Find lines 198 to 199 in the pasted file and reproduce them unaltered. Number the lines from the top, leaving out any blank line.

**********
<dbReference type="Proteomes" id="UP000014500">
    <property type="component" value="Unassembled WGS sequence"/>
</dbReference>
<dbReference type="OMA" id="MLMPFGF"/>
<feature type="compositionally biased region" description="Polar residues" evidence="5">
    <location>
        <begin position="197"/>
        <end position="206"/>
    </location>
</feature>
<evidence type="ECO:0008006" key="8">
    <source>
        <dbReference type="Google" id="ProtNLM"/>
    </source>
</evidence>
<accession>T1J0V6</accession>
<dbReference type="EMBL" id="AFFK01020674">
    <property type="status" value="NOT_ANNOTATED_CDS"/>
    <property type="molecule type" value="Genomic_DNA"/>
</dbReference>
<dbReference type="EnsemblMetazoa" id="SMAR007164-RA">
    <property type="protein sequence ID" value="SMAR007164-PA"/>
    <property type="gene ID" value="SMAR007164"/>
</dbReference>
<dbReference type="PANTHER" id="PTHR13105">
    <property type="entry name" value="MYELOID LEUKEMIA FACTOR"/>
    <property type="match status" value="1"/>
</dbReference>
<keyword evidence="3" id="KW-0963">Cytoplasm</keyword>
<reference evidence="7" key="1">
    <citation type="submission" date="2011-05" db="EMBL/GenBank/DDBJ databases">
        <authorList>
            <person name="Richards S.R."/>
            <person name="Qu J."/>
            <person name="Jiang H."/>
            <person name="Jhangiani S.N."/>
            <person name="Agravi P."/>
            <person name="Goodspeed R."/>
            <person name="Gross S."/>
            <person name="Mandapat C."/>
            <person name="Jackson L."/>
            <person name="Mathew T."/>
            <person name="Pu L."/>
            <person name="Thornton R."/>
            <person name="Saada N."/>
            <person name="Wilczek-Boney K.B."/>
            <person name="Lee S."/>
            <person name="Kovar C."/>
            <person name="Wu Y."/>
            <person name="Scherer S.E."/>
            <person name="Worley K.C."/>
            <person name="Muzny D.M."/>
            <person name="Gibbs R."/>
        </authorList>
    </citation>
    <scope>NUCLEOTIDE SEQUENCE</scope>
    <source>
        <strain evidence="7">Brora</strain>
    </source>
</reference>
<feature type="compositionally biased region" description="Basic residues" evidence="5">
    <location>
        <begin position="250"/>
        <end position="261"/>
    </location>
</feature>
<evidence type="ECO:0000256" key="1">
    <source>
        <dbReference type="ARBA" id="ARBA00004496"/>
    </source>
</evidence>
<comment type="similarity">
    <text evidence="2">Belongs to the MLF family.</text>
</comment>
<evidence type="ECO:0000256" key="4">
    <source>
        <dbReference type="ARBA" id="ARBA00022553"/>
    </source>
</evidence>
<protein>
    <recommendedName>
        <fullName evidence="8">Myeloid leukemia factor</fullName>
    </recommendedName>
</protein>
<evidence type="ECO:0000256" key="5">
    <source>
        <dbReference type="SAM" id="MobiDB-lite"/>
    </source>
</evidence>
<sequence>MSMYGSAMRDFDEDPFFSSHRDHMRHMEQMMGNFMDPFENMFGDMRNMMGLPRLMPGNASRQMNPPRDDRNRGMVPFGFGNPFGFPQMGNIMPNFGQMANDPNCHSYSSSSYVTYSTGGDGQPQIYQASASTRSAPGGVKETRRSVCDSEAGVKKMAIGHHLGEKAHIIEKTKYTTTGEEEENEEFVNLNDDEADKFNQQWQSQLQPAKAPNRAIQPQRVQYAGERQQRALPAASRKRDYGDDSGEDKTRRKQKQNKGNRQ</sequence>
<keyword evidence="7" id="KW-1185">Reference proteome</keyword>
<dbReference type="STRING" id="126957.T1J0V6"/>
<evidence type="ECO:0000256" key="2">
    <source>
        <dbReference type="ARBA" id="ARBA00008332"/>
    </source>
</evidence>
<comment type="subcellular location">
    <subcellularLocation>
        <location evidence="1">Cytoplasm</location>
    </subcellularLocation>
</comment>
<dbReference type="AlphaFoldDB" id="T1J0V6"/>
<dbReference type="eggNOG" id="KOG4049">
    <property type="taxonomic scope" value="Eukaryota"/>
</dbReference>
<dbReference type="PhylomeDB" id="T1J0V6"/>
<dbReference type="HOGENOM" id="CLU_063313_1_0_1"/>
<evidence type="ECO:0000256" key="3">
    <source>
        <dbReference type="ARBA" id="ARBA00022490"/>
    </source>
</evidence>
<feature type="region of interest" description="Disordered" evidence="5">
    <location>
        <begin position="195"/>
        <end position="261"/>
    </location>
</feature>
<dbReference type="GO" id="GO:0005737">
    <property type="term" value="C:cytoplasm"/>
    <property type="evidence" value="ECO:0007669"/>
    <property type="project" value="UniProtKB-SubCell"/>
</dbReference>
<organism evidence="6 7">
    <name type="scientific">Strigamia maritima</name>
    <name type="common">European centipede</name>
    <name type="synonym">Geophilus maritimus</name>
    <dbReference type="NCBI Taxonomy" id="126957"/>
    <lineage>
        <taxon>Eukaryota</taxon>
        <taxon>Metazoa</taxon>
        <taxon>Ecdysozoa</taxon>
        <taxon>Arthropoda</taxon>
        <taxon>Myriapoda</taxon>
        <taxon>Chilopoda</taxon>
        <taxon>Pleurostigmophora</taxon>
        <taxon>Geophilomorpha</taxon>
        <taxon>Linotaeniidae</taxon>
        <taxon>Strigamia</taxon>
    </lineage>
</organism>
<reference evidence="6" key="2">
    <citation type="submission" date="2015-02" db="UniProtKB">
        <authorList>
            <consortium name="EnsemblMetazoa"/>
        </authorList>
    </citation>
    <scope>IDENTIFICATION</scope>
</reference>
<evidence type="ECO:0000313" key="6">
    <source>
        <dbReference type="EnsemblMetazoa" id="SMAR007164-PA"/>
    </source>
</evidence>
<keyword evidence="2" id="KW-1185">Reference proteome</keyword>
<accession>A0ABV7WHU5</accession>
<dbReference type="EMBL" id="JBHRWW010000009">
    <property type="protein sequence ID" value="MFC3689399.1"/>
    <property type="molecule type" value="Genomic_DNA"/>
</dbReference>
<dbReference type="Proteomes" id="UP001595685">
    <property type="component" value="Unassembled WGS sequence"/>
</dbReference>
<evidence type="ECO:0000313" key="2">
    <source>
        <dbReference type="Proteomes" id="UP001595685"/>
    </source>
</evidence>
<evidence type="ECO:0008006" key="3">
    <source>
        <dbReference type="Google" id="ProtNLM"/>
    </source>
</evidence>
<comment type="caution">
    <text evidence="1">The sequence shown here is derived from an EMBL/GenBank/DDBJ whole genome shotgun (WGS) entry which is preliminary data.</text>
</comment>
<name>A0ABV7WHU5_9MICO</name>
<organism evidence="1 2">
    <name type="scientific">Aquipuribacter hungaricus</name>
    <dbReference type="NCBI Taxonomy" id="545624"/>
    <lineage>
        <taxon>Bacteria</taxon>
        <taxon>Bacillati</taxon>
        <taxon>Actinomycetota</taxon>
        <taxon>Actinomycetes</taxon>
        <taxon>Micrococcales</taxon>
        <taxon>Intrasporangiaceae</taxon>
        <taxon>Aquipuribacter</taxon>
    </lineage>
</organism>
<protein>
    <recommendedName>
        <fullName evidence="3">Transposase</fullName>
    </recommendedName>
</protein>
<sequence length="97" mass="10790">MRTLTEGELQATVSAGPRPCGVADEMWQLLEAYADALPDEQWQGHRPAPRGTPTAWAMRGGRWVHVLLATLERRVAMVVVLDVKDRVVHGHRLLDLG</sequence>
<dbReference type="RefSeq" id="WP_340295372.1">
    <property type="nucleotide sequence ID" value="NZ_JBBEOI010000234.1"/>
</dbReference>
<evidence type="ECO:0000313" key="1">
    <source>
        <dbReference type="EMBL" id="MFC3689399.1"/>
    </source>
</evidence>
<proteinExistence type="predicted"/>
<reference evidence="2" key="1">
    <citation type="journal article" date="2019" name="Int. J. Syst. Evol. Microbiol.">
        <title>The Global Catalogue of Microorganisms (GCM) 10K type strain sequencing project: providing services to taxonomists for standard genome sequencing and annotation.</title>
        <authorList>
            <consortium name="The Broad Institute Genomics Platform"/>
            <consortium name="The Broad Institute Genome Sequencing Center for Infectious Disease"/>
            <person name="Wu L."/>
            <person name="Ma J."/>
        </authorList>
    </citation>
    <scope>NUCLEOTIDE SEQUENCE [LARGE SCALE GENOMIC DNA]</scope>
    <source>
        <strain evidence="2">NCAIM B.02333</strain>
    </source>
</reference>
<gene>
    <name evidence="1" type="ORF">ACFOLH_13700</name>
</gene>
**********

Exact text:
<dbReference type="RefSeq" id="WP_340295372.1">
    <property type="nucleotide sequence ID" value="NZ_JBBEOI010000234.1"/>